What started out as a lunchtime stroll for High Court Judge Justice Said Chitembwe jerked, in minutes, into a spectacle that saw cops pounce, force him into fellow judge’s office followed by a three-hour ordeal.
An ambitious judicial officer, Justice Chitembwe recently lost his bid to become a Chief Justice, having had served the judiciary since April 2009. His accomplice in yesterday’s ordeal, Justice Aggrey Muchelule, is among the group of judges whose appointment to the Court of Appeal was controversially vetoed by President Uhuru Kenyatta.
“It was a day like any other. I was done with my files and was taking a break. I decided to go pick Justice Muchelule so that we can walk over for lunch at the lounge upstairs,” Justice Chitembwe told me.
A relative had just visited him and was accompanied by a student acquaintance. As they strolled out, and the acquaintance heard that he was passing by Muchelule’s, she requested to come along to say hello.
“She left us in the office, catching up ahead of the lunch. I rose to leave so that he can join me at the Lounge, but as soon as I stepped outside, I found the lady who had just left us, being pushed back.”
“The people who were pushing her introduced themselves as police officers. We were pushed back to the office, and before we knew what was happening, they were all over, searching….”
Muchelule stepped aside and watched over his hallowed chambers turned upside down, every nook and cranny. They proceeded to Justice Chitembwe’s chambers nearby and ransacked it.
“In the end, they gave out a search certificate. And they found nothing. The lady acquaintance who was pushed back into Hon Muchelule’s chambers had some few dollars with her, but she had them with her….” Justice Chitembwe explained.
All this time, the Judge says the cops never said a thing about the nature of the complaint, or the identity of the complainant. They also did not confiscate anything from them, despite taking an inventory.
“We were all in the dark. We recorded statements, but only on the events of the day because that is all they seemed interested in. And we left for our respective homes,” the Judge said.
The statements were recorded at the Directorate of Criminal Investigations (DCI). Justice Chitembwe says the cops told them that they were not under arrest, no cuffs were swung their way.
“We recorded statements without knowing who is the complainant, what is the complaint all about, and left. They said in case they require us again they would let us know,” Chitembwe said.
When we reached out to Justice Muchelule, he confirmed that indeed he had gone to DCI to record a statement and left.
“I recorded a statement, that’s all they wanted. Right now I am at home,” a rather composed Muchelule told the Standard.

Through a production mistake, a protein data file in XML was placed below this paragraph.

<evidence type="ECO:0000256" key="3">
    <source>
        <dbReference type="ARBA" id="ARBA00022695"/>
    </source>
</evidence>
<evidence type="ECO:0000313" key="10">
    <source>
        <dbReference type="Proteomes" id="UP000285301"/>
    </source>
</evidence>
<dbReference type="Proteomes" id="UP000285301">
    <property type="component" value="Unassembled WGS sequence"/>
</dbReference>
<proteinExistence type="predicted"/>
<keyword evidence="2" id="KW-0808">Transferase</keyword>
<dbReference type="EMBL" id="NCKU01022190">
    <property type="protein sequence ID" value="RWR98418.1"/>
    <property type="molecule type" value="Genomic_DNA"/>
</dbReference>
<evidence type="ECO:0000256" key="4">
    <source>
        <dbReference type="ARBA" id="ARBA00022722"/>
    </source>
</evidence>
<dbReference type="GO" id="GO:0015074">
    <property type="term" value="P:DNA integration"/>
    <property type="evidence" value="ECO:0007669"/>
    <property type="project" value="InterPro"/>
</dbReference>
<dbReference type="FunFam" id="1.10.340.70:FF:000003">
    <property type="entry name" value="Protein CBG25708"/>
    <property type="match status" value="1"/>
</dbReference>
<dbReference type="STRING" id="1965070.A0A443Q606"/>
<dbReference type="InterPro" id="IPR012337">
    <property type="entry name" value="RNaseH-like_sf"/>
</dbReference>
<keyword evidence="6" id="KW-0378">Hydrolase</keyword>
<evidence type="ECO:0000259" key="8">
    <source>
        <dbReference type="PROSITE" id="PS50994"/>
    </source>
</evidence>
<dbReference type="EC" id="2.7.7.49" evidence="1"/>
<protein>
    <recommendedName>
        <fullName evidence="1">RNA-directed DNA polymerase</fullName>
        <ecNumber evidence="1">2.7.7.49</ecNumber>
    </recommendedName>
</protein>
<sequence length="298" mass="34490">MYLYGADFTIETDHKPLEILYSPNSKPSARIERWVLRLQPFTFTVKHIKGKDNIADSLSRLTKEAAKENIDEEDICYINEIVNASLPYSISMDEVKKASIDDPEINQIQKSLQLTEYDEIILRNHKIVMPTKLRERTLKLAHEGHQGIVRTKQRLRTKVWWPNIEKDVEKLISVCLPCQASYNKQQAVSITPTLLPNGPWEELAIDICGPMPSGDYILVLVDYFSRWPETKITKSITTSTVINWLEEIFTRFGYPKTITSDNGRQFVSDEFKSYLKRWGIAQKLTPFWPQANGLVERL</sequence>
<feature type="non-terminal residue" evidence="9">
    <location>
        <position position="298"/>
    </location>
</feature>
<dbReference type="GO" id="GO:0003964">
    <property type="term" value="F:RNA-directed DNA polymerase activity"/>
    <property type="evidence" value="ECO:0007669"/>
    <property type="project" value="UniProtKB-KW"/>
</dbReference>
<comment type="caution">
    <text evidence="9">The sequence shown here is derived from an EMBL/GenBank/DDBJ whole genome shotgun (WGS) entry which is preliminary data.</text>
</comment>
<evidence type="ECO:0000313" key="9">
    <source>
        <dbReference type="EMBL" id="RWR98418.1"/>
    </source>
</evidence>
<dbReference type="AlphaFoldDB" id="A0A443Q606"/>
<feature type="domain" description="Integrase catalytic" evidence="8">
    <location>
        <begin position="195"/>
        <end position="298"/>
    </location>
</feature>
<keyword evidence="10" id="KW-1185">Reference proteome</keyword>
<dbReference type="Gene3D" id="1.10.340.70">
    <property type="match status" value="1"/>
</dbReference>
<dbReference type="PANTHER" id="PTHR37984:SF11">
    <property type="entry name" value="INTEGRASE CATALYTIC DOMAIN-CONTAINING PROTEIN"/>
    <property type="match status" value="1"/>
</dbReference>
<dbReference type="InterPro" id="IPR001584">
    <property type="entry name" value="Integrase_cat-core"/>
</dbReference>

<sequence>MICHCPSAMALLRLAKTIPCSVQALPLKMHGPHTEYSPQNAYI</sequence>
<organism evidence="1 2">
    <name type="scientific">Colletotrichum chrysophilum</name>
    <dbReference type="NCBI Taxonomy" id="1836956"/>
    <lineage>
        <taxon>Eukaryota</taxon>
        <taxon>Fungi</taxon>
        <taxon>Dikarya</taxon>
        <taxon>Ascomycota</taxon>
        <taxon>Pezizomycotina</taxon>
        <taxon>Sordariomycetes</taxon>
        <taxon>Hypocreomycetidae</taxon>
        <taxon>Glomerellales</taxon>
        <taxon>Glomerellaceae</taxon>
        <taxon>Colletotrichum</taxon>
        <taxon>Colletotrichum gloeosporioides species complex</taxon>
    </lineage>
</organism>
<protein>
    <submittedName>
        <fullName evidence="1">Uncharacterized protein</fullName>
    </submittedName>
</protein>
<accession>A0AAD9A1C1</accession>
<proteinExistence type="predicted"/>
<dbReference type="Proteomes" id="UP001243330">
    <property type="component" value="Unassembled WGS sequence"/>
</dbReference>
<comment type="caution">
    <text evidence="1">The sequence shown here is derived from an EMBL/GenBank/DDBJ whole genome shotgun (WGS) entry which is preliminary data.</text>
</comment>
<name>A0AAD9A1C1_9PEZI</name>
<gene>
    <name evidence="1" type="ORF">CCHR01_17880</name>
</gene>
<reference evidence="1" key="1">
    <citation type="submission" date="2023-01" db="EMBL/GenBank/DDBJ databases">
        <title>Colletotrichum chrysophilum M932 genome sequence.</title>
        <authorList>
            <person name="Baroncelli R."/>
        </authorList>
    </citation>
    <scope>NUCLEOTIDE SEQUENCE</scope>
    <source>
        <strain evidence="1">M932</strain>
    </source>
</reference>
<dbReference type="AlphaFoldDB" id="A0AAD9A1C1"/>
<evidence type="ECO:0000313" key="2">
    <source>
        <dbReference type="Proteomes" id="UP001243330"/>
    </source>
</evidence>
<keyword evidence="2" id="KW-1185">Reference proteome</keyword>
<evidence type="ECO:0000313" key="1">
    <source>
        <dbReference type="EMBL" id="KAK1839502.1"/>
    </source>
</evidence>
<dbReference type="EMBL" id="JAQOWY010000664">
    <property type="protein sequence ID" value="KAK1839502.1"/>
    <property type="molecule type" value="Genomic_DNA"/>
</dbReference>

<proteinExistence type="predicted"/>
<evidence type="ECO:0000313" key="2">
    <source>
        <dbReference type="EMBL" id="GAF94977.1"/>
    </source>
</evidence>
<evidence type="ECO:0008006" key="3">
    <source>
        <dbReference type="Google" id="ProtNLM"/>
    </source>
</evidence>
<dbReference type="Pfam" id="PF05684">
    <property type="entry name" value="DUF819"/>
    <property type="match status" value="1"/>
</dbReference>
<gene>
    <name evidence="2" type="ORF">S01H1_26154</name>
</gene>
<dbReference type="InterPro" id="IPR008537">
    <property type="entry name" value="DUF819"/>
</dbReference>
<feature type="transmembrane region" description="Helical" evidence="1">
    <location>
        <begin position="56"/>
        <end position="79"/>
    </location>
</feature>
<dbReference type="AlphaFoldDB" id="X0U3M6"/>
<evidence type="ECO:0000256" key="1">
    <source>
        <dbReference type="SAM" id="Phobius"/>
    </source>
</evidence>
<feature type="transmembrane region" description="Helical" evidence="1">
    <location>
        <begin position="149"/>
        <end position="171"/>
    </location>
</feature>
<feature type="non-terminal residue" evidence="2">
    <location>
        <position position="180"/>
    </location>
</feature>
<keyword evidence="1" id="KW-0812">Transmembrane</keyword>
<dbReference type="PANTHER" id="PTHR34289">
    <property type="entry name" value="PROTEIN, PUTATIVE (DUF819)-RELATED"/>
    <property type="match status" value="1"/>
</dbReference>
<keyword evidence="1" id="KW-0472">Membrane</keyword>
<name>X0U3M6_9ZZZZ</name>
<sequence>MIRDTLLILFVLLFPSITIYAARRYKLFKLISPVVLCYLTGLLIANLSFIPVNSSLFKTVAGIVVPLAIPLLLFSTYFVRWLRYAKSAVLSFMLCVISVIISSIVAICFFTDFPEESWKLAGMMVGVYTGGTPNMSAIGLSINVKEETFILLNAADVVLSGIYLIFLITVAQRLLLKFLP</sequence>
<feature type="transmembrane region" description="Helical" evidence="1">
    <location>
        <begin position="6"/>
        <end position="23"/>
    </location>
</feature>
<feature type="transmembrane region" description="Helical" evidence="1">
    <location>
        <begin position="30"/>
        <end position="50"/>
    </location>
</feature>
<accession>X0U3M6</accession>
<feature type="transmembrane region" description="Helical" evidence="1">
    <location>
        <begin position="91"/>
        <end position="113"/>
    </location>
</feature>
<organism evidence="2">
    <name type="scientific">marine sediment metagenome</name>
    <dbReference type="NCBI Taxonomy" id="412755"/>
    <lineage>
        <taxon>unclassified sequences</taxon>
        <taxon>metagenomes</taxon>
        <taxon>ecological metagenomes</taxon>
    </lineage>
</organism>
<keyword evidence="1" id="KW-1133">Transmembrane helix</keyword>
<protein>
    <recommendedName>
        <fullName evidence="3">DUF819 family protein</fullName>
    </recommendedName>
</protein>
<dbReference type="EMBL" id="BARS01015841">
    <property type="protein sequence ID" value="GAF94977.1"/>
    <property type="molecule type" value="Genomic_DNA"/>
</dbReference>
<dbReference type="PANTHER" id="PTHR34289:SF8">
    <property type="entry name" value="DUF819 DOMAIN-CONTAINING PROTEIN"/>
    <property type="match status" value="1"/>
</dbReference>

Justice Chitembwe picked issues on police’s failure to offer information that would have enabled them to understand the complaint against them. But he also complained that the officers did not bring with them official search warrants:
“Unfortunately, that is what has become of our country. Something like this happens, and your name is tarnished forever.”
In August 2018, Deputy Chief Justice Philomena Mwilu, with her office facing the Office of Chief Justice, was fished out of the Supreme Court building, handcuffed and hauled at a lower court in the evening. Her case is still ongoing.
Muchelule is a former member of the Judicial Service Commission (JSC), the employer of judges and other judicial officers. JSC has always insisted any complaints against judges and judicial officers ought to be lodged with them for processing and eventual actioning
Yesterday, there was no word from either the Office of Chief Justice or the JSC on the circumstances surrounding the raid on the chambers of the two judicial officers.
In April when he appeared before JSC interviews for the CJ position, Chitembwe wept while recounting past charges against him when he served as company secretary National Social Security Fund (NSSF).
“It’s the wearer of the shoe that knows, but mine cannot be a bad example because we were heard in one year and the magistrate ruled there was no case to answer,” he said while referring to the issue of granting of bail.
At the interviews, Chitembwe claimed he had, over the years, overworked himself to the point of becoming diabetic.
Justice Chitembwe rose to fame in April 2016 when she allowed an appeal of a man convicted of defiling a 13-year-old using very strong words:
“The circumstances are that the complainant behaved like an adult. She left her parents’ home and went to the appellant house purposely to have sex. The appellant should not be condemned for the voluntary acts of the complainant. The complainant was enjoying the relationship,” he ruled.
Drawing from the circumstances of a minor who kept popping into the appellant’s home, continued to have sex and went home, Justice Chitembwe said those “cannot be circumstances of a victim of defilement.”
“It is PWI who behaved like an adult and engaged in sexual intercourse… the relationship continued for quite a long time to the extent that age became a non-issue,” he concluded.
In the April interview, she defended his judgement as a “practical application of the law.”
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